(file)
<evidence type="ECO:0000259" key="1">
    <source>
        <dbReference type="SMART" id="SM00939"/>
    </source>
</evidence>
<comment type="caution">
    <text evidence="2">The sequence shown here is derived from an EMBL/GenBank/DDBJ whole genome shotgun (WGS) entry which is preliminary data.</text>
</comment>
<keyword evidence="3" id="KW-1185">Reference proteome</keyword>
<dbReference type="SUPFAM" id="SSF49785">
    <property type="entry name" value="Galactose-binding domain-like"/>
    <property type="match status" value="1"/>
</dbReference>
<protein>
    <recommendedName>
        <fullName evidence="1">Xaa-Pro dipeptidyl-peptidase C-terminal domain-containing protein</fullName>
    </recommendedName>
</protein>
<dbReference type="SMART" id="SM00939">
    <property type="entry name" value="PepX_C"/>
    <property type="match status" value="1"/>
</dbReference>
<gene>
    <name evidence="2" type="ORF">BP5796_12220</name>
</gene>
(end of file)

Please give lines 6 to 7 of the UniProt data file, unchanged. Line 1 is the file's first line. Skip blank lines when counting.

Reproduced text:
<comment type="caution">
    <text evidence="2">The sequence shown here is derived from an EMBL/GenBank/DDBJ whole genome shotgun (WGS) entry which is preliminary data.</text>